by Sen. Kevin Dahle
As leaders negotiate, “purple” members look for points of unity.
While we may see tough talk between Republican and Democratic Party leaders during the last few weeks of the legislative session, members of the Minnesota Senate’s Purple Caucus have a different philosophy.
Currently, the color purple reminds me more of the tragic loss of Prince, but the Purple Caucus has been working hard to find points of unity between our two parties outside of the shared loss of a Minnesota icon.
As a representative of a very politically diverse district, I am proud to be a member of the Purple Caucus. The caucus includes both parties, with Senators Jeremy Miller (R-Winona) and Roger Reinert (DFL-Duluth) acting as co-chairs.
In the caucus, our strong Minnesota pride unites us, despite our occasional differences. The Purple Caucus meets regularly to talk about positions we have in common, and we have outlined four principles that we will speak up for as the session draws to a close.
First, Minnesotans expect the 2016 legislature to pass a Transportation Finance Bill, a Tax Bill, and a Bonding Bill. The transportation and tax bills are still pending from last year, when the session ended before either bill was passed. I believe that sustainable transportation funding is critical to our state’s economic development, and will save taxpayers money in the long run. A tax bill with carefully targeted middle-class and property tax relief will give some money back to Minnesotans, without busting the budget in future years.
The Purple Caucus also supports the passage of both a Bonding Bill and a Transportation Finance Bill, and that roads, bridges and transit should not be funded through borrowing in the Bonding Bill. Bonding is an important tool that the state uses to upgrade, repair or build new state infrastructure, and leaning on this borrowing to fund roads and bridges would crowd out needed investments in other areas.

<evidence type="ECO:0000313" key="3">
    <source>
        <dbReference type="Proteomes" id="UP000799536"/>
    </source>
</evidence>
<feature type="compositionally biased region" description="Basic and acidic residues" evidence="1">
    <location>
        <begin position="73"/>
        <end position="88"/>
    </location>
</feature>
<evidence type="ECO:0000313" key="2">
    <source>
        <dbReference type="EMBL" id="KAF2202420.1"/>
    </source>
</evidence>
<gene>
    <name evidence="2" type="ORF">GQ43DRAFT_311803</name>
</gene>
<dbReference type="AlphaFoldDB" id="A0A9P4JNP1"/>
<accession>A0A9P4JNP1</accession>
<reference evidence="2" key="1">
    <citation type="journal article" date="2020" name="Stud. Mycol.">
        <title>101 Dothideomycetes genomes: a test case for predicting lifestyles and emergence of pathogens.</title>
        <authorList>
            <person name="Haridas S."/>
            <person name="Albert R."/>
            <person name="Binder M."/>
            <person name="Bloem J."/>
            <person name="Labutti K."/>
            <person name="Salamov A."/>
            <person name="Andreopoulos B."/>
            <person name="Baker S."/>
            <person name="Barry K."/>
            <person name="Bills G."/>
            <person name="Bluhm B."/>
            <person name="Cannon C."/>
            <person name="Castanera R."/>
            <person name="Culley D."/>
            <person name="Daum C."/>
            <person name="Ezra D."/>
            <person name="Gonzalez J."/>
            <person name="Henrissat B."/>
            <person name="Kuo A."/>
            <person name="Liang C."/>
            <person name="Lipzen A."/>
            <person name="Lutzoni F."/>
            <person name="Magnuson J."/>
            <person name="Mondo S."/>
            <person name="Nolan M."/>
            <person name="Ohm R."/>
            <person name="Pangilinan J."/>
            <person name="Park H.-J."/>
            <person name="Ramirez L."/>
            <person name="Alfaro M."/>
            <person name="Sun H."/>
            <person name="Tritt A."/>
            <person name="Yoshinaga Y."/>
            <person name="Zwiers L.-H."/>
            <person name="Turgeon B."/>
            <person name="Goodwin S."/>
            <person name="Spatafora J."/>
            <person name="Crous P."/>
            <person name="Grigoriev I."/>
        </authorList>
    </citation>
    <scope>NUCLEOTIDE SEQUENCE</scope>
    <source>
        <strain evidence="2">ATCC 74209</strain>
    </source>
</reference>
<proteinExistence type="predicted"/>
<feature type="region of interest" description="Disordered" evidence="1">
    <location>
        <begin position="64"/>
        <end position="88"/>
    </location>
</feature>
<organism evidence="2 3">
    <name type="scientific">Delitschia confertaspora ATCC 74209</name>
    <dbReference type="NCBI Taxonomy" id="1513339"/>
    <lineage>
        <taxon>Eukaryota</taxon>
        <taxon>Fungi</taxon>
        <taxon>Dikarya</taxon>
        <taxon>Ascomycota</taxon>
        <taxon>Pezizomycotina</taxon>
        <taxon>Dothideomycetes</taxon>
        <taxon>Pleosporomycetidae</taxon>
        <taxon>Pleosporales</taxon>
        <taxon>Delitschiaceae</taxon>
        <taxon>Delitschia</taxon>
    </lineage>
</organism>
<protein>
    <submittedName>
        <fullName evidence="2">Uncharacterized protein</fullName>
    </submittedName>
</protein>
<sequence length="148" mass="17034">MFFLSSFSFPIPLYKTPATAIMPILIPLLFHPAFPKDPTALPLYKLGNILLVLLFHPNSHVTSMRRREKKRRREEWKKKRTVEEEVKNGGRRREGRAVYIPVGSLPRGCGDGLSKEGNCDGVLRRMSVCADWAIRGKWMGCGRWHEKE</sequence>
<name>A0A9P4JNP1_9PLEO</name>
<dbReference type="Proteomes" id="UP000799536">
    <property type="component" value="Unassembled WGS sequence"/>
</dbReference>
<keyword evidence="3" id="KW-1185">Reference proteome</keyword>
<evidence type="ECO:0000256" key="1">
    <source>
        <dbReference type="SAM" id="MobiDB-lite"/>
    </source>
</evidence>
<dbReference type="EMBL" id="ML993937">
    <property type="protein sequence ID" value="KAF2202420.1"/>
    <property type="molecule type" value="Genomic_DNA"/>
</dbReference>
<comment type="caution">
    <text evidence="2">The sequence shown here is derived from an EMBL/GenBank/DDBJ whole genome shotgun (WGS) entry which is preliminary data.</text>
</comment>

I am concerned that overly-politicizing the state’s bonding by including individual transportation projects would jeopardize their eventual completion and, furthermore, be bad for our long-term fiscal health.
Third, and perhaps most importantly, the Purple Caucus has called for increased transparency in the legislative process. The end of last year’s legislative session was disappointing to everyone, with closed-door meetings and negotiations often locking out the public and elected officials both. We believe that all legislators and the public should be included in the final decision-making process.
The Purple Caucus also encourages like-minded members of the Minnesota House to join our efforts, prioritizing our common ground as we finish this session. We may not always be successful, and there are still major differences between our parties, but acknowledging and fighting for our shared goals will make our state a better place for everyone.
The Purple Caucus adheres to the following principles, as developed by the Speak Your Peace Civility Project: pay attention; be inclusive; not gossip; show respect; be agreeable; apologize; give constructive criticism; and take responsibility.